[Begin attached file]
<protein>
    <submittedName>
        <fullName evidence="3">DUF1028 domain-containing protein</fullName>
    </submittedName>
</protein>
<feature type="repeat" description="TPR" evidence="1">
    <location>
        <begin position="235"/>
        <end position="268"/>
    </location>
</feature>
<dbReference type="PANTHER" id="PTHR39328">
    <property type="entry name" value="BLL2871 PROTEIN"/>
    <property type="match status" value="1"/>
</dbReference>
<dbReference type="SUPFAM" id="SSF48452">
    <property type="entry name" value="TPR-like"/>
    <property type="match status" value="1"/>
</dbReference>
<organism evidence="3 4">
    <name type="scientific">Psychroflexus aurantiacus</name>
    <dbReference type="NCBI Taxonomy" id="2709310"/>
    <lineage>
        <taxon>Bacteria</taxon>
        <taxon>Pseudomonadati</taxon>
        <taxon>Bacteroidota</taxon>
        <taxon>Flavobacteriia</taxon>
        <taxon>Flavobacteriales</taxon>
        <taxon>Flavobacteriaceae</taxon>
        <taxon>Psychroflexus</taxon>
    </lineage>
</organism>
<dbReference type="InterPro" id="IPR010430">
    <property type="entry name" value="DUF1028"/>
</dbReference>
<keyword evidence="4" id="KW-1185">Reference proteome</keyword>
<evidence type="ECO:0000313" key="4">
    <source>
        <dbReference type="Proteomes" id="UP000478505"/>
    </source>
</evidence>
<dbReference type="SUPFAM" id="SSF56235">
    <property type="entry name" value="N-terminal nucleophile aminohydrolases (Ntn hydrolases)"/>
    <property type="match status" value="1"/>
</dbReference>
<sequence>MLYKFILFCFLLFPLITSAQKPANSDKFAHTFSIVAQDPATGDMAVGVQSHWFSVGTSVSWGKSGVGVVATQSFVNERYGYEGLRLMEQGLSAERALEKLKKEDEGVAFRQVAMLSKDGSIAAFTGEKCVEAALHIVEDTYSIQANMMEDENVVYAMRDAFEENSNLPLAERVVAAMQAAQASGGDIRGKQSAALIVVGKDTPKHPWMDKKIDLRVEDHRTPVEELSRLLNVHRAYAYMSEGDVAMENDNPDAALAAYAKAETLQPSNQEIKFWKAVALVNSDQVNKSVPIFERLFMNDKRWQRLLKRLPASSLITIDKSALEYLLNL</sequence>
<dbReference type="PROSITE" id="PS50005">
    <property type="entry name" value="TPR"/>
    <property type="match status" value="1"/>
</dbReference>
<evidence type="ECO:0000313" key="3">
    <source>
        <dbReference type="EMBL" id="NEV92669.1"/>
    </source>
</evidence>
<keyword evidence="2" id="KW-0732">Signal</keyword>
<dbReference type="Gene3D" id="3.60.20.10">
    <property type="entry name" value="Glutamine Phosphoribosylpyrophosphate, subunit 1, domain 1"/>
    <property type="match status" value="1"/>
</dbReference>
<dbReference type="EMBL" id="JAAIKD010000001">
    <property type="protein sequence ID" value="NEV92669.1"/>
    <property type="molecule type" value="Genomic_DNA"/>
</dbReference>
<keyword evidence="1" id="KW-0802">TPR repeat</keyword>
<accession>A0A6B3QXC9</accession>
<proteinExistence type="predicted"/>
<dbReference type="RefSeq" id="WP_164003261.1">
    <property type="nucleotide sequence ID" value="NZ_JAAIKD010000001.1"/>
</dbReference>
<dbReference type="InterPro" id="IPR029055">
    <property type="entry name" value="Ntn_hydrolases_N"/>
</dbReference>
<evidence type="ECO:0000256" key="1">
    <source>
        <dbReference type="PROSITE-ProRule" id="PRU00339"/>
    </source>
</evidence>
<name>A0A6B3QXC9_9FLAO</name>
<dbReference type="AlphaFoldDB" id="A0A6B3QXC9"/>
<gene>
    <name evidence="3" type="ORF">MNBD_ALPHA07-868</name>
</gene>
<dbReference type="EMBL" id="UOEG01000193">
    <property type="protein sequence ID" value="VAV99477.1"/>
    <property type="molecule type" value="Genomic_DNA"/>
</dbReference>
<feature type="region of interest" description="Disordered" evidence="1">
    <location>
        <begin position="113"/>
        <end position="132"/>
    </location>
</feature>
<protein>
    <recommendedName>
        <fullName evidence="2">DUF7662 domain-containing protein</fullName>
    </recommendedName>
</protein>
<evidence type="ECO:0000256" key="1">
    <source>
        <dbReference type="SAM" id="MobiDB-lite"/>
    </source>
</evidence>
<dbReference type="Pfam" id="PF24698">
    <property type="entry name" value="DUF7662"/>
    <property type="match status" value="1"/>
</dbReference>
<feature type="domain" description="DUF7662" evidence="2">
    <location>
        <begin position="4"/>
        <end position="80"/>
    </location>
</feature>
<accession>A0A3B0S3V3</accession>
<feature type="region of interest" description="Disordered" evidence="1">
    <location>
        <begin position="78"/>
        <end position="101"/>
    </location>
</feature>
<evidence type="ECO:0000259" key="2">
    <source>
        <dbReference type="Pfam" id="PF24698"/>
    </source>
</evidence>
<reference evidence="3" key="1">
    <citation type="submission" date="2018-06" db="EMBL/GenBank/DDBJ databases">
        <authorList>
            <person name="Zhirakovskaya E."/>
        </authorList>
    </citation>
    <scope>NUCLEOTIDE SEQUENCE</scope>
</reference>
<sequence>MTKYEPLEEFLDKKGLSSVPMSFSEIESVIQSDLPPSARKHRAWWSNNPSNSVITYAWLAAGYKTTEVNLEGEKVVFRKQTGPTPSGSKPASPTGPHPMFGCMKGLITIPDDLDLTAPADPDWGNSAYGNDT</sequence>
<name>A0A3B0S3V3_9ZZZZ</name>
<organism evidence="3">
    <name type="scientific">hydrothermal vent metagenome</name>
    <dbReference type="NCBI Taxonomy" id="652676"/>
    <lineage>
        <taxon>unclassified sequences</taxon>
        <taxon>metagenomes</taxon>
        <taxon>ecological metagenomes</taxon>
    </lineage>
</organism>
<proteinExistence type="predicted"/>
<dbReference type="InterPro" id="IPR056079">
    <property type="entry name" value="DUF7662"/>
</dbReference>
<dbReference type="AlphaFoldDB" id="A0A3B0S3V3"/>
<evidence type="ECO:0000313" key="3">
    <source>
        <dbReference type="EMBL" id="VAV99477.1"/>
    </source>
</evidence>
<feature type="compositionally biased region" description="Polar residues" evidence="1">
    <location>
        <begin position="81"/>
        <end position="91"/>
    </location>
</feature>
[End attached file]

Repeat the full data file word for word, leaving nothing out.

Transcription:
<protein>
    <submittedName>
        <fullName evidence="3">DUF1028 domain-containing protein</fullName>
    </submittedName>
</protein>
<feature type="repeat" description="TPR" evidence="1">
    <location>
        <begin position="235"/>
        <end position="268"/>
    </location>
</feature>
<dbReference type="PANTHER" id="PTHR39328">
    <property type="entry name" value="BLL2871 PROTEIN"/>
    <property type="match status" value="1"/>
</dbReference>
<dbReference type="SUPFAM" id="SSF48452">
    <property type="entry name" value="TPR-like"/>
    <property type="match status" value="1"/>
</dbReference>
<organism evidence="3 4">
    <name type="scientific">Psychroflexus aurantiacus</name>
    <dbReference type="NCBI Taxonomy" id="2709310"/>
    <lineage>
        <taxon>Bacteria</taxon>
        <taxon>Pseudomonadati</taxon>
        <taxon>Bacteroidota</taxon>
        <taxon>Flavobacteriia</taxon>
        <taxon>Flavobacteriales</taxon>
        <taxon>Flavobacteriaceae</taxon>
        <taxon>Psychroflexus</taxon>
    </lineage>
</organism>
<dbReference type="InterPro" id="IPR010430">
    <property type="entry name" value="DUF1028"/>
</dbReference>
<keyword evidence="4" id="KW-1185">Reference proteome</keyword>
<evidence type="ECO:0000313" key="4">
    <source>
        <dbReference type="Proteomes" id="UP000478505"/>
    </source>
</evidence>
<dbReference type="SUPFAM" id="SSF56235">
    <property type="entry name" value="N-terminal nucleophile aminohydrolases (Ntn hydrolases)"/>
    <property type="match status" value="1"/>
</dbReference>
<sequence>MLYKFILFCFLLFPLITSAQKPANSDKFAHTFSIVAQDPATGDMAVGVQSHWFSVGTSVSWGKSGVGVVATQSFVNERYGYEGLRLMEQGLSAERALEKLKKEDEGVAFRQVAMLSKDGSIAAFTGEKCVEAALHIVEDTYSIQANMMEDENVVYAMRDAFEENSNLPLAERVVAAMQAAQASGGDIRGKQSAALIVVGKDTPKHPWMDKKIDLRVEDHRTPVEELSRLLNVHRAYAYMSEGDVAMENDNPDAALAAYAKAETLQPSNQEIKFWKAVALVNSDQVNKSVPIFERLFMNDKRWQRLLKRLPASSLITIDKSALEYLLNL</sequence>
<dbReference type="PROSITE" id="PS50005">
    <property type="entry name" value="TPR"/>
    <property type="match status" value="1"/>
</dbReference>
<evidence type="ECO:0000313" key="3">
    <source>
        <dbReference type="EMBL" id="NEV92669.1"/>
    </source>
</evidence>
<keyword evidence="2" id="KW-0732">Signal</keyword>
<dbReference type="Gene3D" id="3.60.20.10">
    <property type="entry name" value="Glutamine Phosphoribosylpyrophosphate, subunit 1, domain 1"/>
    <property type="match status" value="1"/>
</dbReference>
<dbReference type="EMBL" id="JAAIKD010000001">
    <property type="protein sequence ID" value="NEV92669.1"/>
    <property type="molecule type" value="Genomic_DNA"/>
</dbReference>
<keyword evidence="1" id="KW-0802">TPR repeat</keyword>
<accession>A0A6B3QXC9</accession>
<proteinExistence type="predicted"/>
<dbReference type="RefSeq" id="WP_164003261.1">
    <property type="nucleotide sequence ID" value="NZ_JAAIKD010000001.1"/>
</dbReference>
<dbReference type="InterPro" id="IPR029055">
    <property type="entry name" value="Ntn_hydrolases_N"/>
</dbReference>
<evidence type="ECO:0000256" key="1">
    <source>
        <dbReference type="PROSITE-ProRule" id="PRU00339"/>
    </source>
</evidence>
<name>A0A6B3QXC9_9FLAO</name>
<dbReference type="AlphaFoldDB" id="A0A6B3QXC9"/>
<gene>
    <name evidence="3" type="ORF">MNBD_ALPHA07-868</name>
</gene>
<dbReference type="EMBL" id="UOEG01000193">
    <property type="protein sequence ID" value="VAV99477.1"/>
    <property type="molecule type" value="Genomic_DNA"/>
</dbReference>
<feature type="region of interest" description="Disordered" evidence="1">
    <location>
        <begin position="113"/>
        <end position="132"/>
    </location>
</feature>
<protein>
    <recommendedName>
        <fullName evidence="2">DUF7662 domain-containing protein</fullName>
    </recommendedName>
</protein>
<evidence type="ECO:0000256" key="1">
    <source>
        <dbReference type="SAM" id="MobiDB-lite"/>
    </source>
</evidence>
<dbReference type="Pfam" id="PF24698">
    <property type="entry name" value="DUF7662"/>
    <property type="match status" value="1"/>
</dbReference>
<feature type="domain" description="DUF7662" evidence="2">
    <location>
        <begin position="4"/>
        <end position="80"/>
    </location>
</feature>
<accession>A0A3B0S3V3</accession>
<feature type="region of interest" description="Disordered" evidence="1">
    <location>
        <begin position="78"/>
        <end position="101"/>
    </location>
</feature>
<evidence type="ECO:0000259" key="2">
    <source>
        <dbReference type="Pfam" id="PF24698"/>
    </source>
</evidence>
<reference evidence="3" key="1">
    <citation type="submission" date="2018-06" db="EMBL/GenBank/DDBJ databases">
        <authorList>
            <person name="Zhirakovskaya E."/>
        </authorList>
    </citation>
    <scope>NUCLEOTIDE SEQUENCE</scope>
</reference>
<sequence>MTKYEPLEEFLDKKGLSSVPMSFSEIESVIQSDLPPSARKHRAWWSNNPSNSVITYAWLAAGYKTTEVNLEGEKVVFRKQTGPTPSGSKPASPTGPHPMFGCMKGLITIPDDLDLTAPADPDWGNSAYGNDT</sequence>
<name>A0A3B0S3V3_9ZZZZ</name>
<organism evidence="3">
    <name type="scientific">hydrothermal vent metagenome</name>
    <dbReference type="NCBI Taxonomy" id="652676"/>
    <lineage>
        <taxon>unclassified sequences</taxon>
        <taxon>metagenomes</taxon>
        <taxon>ecological metagenomes</taxon>
    </lineage>
</organism>
<proteinExistence type="predicted"/>
<dbReference type="InterPro" id="IPR056079">
    <property type="entry name" value="DUF7662"/>
</dbReference>
<dbReference type="AlphaFoldDB" id="A0A3B0S3V3"/>
<evidence type="ECO:0000313" key="3">
    <source>
        <dbReference type="EMBL" id="VAV99477.1"/>
    </source>
</evidence>
<feature type="compositionally biased region" description="Polar residues" evidence="1">
    <location>
        <begin position="81"/>
        <end position="91"/>
    </location>
</feature>